Tanya Floaker is a queer anarchist communist based out of Edinburgh, Scotland. They design games that consciously engage with their political outlook, help organise Edinburgh Indie Gamers, and mod r/RPGcreation. You can catch them on timeoftribes.com or on insta and twitter as @timeoftribes. Their latest game, 'Lo! Thy Dread Empire' is coming to Kickstarter on the 2nd of August: If you're interested in hearing more they've also appeared recently on the Wobblies and Wizards podcast.
Question: Give us the elevator pitch of your project. Tell us about it in two sentences or less.
Answer: The world had been ground to dust and ruins by The Death Cult of Capitalism. Undead masses rise up in struggle, gain bodily autonomy through the act of collective animation, and fight The Skeleton War for the liberation of Life and Death!. Q. Is this your first ZQ project or have you done it before? If it's your first, talk a bit about what inspired you to give it a shot this year. If you've done it before, what's something you've learned from previous ZineQuests that you may be doing differently this time, or, if you're not doing anything differently, talk a bit about your previous projects.
A. I have a fair bit of experience when it comes to ZineQuest. I was inspired to make a quirky SLA Industries fanzine for ZQ1. It was my first time running a Kickstarter, and was a strong success due to the great work done by other designers to openly explain their process. I went on to produce a second issue and have a third vaguely in the pipeline. Then last year, for ZQ3 while we were all locked down, my local indie games club produced an anthology zine to raise funds. As well as writing an article, I handled the Kickstarter, the production and the fulfilment. In terms of content, it is one of the best anthology zines I've seen. I'm very lucky to be involved with such a special club and friends with such talented designers and artists. I also participated in #SideQuest2021 and successfully funded my first solo published game, BE SEEING YOU.
I've been designing games my whole life and I have a history in publishing political, punk and arts zines. The reason I took the plunge into publishing my own RPGs was the death of an old fried due to COVID. We had always had those never-never talks about publishing games, but never seriously done anything. Just before his death, had set up a small company to sculpt wargames terrain and was starting to make some real progress with it. I still had some art he did for Celtic Fantasy larp festival I helped run - Time of Tribes. I'd also written a ttRPG based on some of my ideas from the larp. I'm planning on publishing it, along with a dedication to my friend, once I've built an audience who can trust me to pull off a "big game". So with that in mind, I've been working to get my other games up to the standard others could run them from the book, put them out, and build the skills and rep needed to hit my end goal.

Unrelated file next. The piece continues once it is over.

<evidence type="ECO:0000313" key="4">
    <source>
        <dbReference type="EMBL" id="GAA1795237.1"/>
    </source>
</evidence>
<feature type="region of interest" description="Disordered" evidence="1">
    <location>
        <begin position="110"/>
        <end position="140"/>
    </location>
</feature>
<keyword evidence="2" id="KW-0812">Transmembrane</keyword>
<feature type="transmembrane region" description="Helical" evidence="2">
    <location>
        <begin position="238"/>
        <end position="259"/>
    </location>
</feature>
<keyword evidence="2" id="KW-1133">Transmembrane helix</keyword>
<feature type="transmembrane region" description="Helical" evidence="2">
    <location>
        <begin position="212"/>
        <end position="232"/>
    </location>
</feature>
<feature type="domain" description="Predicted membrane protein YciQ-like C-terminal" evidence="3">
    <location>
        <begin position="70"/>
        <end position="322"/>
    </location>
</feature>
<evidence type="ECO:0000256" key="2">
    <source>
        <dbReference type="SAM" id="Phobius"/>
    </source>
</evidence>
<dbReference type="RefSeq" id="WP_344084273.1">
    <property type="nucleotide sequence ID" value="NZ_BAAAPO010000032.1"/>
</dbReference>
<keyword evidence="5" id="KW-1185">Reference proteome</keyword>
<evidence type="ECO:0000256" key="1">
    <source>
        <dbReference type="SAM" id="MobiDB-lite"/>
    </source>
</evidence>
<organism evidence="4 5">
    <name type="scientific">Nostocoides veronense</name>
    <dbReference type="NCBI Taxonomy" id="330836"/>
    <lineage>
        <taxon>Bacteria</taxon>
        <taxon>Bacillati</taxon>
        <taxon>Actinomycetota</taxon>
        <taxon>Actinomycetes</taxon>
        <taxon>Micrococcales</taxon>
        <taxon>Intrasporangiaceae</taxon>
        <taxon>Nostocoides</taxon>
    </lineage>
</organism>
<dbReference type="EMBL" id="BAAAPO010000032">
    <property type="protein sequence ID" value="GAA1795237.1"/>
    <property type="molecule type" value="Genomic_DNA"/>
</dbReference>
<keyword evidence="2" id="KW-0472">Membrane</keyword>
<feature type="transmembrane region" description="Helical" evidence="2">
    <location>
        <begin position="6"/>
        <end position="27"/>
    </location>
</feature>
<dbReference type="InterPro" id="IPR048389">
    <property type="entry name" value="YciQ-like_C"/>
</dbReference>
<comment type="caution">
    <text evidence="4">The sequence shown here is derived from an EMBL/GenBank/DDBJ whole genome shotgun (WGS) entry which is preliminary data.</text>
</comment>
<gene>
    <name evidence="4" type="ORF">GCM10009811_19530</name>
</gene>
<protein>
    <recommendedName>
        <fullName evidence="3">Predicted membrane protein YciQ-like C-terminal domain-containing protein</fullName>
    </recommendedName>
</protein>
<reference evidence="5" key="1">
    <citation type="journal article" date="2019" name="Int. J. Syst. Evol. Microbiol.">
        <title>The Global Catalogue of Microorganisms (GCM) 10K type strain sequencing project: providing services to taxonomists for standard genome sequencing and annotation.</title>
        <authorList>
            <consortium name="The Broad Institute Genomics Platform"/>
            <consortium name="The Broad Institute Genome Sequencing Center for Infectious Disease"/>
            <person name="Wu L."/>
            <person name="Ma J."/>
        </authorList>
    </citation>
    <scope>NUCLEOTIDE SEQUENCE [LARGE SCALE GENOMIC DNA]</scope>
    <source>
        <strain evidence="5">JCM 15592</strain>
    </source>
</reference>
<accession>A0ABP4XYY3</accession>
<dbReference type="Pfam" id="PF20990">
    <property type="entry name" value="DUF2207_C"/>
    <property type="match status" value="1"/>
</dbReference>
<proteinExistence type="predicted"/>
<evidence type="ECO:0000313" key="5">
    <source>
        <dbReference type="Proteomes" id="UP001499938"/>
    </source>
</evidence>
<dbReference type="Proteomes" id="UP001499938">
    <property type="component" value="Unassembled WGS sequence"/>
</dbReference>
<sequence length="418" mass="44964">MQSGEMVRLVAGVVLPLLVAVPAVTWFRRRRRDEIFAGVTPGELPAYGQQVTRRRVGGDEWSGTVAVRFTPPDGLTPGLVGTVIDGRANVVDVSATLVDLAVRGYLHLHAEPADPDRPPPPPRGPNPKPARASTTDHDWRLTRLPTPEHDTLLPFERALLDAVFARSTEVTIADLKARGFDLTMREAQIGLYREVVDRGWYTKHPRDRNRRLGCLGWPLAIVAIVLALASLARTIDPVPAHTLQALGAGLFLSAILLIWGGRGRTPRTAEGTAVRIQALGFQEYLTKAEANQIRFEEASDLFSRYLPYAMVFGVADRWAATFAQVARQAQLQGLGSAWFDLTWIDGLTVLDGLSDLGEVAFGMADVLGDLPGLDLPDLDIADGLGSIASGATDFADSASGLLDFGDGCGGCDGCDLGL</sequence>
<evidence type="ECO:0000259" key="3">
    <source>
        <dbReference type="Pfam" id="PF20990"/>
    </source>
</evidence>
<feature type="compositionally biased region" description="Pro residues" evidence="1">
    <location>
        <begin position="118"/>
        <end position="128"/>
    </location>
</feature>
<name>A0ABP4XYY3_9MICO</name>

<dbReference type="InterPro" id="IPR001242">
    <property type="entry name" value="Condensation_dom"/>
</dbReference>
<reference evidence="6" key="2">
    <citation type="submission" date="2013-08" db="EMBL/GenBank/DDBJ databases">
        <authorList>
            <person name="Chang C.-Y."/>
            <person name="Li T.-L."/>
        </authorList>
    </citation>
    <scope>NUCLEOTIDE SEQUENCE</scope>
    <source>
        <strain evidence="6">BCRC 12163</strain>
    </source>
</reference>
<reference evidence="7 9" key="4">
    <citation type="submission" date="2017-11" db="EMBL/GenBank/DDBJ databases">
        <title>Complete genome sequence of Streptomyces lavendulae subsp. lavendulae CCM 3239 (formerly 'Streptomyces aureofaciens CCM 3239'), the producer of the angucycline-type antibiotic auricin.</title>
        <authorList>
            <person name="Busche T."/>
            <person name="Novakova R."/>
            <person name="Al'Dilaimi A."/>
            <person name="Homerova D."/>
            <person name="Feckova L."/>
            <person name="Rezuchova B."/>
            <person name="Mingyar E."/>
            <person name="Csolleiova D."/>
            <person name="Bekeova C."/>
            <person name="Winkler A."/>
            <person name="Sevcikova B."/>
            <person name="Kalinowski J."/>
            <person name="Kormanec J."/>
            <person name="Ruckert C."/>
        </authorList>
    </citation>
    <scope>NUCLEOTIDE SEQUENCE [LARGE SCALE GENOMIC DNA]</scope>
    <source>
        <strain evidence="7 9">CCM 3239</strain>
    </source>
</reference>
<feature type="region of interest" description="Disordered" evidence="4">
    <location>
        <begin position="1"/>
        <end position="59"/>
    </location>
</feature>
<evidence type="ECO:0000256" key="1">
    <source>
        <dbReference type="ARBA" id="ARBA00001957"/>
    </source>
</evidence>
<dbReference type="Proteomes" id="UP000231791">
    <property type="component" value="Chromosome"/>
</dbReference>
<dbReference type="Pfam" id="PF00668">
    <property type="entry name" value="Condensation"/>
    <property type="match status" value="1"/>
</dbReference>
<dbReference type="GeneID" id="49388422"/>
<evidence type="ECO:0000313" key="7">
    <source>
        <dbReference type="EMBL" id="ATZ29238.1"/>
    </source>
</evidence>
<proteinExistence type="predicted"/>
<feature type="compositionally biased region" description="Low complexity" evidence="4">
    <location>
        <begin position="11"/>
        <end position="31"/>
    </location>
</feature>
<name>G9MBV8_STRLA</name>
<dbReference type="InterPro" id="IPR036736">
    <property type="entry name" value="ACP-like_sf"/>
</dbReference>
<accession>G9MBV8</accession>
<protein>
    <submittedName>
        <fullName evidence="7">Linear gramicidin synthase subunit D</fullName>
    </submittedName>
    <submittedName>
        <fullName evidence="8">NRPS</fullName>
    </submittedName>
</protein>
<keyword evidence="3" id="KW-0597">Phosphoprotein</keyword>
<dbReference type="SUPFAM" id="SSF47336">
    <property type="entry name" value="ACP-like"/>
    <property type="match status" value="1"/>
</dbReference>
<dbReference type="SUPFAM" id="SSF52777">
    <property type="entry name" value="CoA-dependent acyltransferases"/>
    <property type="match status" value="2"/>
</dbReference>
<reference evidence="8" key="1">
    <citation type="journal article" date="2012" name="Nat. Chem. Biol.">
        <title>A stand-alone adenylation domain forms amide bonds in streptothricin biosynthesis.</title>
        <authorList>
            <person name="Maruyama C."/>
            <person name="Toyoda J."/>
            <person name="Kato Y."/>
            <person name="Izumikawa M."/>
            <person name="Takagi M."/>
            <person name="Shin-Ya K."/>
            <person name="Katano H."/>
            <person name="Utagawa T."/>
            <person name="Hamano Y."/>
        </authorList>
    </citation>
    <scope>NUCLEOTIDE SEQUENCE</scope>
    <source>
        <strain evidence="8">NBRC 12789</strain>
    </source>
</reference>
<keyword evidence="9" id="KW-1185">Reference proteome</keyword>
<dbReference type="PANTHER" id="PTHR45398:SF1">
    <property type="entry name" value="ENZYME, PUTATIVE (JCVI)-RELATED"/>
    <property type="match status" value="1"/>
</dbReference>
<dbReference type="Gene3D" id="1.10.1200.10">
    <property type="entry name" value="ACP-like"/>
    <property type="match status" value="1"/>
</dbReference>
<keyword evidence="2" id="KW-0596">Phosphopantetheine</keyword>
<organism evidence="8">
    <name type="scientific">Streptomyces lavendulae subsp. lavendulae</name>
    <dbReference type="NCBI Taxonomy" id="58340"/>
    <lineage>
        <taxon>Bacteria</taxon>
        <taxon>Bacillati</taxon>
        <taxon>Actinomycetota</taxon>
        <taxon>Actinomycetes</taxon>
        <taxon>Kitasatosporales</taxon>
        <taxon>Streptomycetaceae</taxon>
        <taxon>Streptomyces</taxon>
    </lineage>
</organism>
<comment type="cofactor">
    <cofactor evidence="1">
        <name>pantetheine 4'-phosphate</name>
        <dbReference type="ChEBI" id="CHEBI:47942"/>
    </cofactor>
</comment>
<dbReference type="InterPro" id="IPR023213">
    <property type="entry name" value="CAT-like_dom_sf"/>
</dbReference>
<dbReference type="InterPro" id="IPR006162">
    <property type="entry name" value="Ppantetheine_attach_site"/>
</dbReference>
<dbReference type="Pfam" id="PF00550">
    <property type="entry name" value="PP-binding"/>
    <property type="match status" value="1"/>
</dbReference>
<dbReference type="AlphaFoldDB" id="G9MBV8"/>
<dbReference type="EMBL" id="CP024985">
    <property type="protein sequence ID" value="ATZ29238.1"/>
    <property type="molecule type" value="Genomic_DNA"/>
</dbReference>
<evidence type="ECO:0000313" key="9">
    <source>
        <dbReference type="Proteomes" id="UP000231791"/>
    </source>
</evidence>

The thing I'm doing differently this time is working with Julia Nevalainen. Usually, I either source my art from free sources or work with someone I'm already friends with. Julia is just someone who I spotted on Instagram and really fell in love with both her physical and digital media art.
Q. Finally, tell us something about your current project that really excites you but the average backer may not be aware of. Maybe a twist to an old trope, a new way of presenting something, or maybe just something you've never tried before that you're using this as an opportunity to try out. A. The thing that excites me most, as a game designer, is the hybrid of wargame sensibilities with storygame mechanics. This means that rather than going down the path of rolls to hit, rolls to injure, making killer builds and the such (all things I do enjoy elsewhere), L!TDE is able to have the unit actions on the battlefield flow from the tactics and narrative you lay out. By the end, the game should feel like the kind of story or battle report I find myself making up after the fact when playing other wargames. I really think this will make wargamers really expand what narrative wargaming can be using modern design ideas, while RPG and storygame fans can add sweeping mass combat into their games in a seamless fashion.